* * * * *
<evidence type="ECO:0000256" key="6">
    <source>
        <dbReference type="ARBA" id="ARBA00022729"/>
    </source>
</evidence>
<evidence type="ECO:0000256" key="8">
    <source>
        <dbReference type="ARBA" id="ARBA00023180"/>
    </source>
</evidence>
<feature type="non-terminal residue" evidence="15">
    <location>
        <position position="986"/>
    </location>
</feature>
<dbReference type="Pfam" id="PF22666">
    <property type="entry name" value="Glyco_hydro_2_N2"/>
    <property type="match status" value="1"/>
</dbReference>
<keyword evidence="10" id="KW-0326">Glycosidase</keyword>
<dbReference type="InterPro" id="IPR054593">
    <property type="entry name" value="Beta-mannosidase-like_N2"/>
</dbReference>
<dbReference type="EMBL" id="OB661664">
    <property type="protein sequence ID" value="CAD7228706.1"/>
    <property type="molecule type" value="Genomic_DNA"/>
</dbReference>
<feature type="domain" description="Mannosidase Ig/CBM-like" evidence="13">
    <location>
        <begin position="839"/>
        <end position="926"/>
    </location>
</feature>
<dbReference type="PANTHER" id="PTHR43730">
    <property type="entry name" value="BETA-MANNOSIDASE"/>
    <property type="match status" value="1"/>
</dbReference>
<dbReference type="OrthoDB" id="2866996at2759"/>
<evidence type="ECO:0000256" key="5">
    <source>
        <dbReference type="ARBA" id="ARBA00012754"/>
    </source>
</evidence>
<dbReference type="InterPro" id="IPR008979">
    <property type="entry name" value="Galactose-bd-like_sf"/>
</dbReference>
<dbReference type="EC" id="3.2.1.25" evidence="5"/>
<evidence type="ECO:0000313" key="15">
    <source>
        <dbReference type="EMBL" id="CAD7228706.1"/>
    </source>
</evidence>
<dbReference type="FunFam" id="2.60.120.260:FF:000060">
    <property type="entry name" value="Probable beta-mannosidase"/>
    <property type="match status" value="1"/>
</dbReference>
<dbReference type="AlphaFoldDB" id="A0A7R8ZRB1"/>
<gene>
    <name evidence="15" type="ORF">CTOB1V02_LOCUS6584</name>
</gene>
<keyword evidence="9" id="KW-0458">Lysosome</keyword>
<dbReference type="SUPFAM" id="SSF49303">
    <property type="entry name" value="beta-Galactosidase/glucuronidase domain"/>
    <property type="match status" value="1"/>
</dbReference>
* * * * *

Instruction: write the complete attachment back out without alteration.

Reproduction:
<evidence type="ECO:0000256" key="6">
    <source>
        <dbReference type="ARBA" id="ARBA00022729"/>
    </source>
</evidence>
<evidence type="ECO:0000256" key="8">
    <source>
        <dbReference type="ARBA" id="ARBA00023180"/>
    </source>
</evidence>
<feature type="non-terminal residue" evidence="15">
    <location>
        <position position="986"/>
    </location>
</feature>
<dbReference type="Pfam" id="PF22666">
    <property type="entry name" value="Glyco_hydro_2_N2"/>
    <property type="match status" value="1"/>
</dbReference>
<keyword evidence="10" id="KW-0326">Glycosidase</keyword>
<dbReference type="InterPro" id="IPR054593">
    <property type="entry name" value="Beta-mannosidase-like_N2"/>
</dbReference>
<dbReference type="EMBL" id="OB661664">
    <property type="protein sequence ID" value="CAD7228706.1"/>
    <property type="molecule type" value="Genomic_DNA"/>
</dbReference>
<feature type="domain" description="Mannosidase Ig/CBM-like" evidence="13">
    <location>
        <begin position="839"/>
        <end position="926"/>
    </location>
</feature>
<dbReference type="PANTHER" id="PTHR43730">
    <property type="entry name" value="BETA-MANNOSIDASE"/>
    <property type="match status" value="1"/>
</dbReference>
<dbReference type="OrthoDB" id="2866996at2759"/>
<evidence type="ECO:0000256" key="5">
    <source>
        <dbReference type="ARBA" id="ARBA00012754"/>
    </source>
</evidence>
<dbReference type="InterPro" id="IPR008979">
    <property type="entry name" value="Galactose-bd-like_sf"/>
</dbReference>
<dbReference type="EC" id="3.2.1.25" evidence="5"/>
<evidence type="ECO:0000313" key="15">
    <source>
        <dbReference type="EMBL" id="CAD7228706.1"/>
    </source>
</evidence>
<dbReference type="FunFam" id="2.60.120.260:FF:000060">
    <property type="entry name" value="Probable beta-mannosidase"/>
    <property type="match status" value="1"/>
</dbReference>
<dbReference type="AlphaFoldDB" id="A0A7R8ZRB1"/>
<gene>
    <name evidence="15" type="ORF">CTOB1V02_LOCUS6584</name>
</gene>
<keyword evidence="9" id="KW-0458">Lysosome</keyword>
<dbReference type="SUPFAM" id="SSF49303">
    <property type="entry name" value="beta-Galactosidase/glucuronidase domain"/>
    <property type="match status" value="1"/>
</dbReference>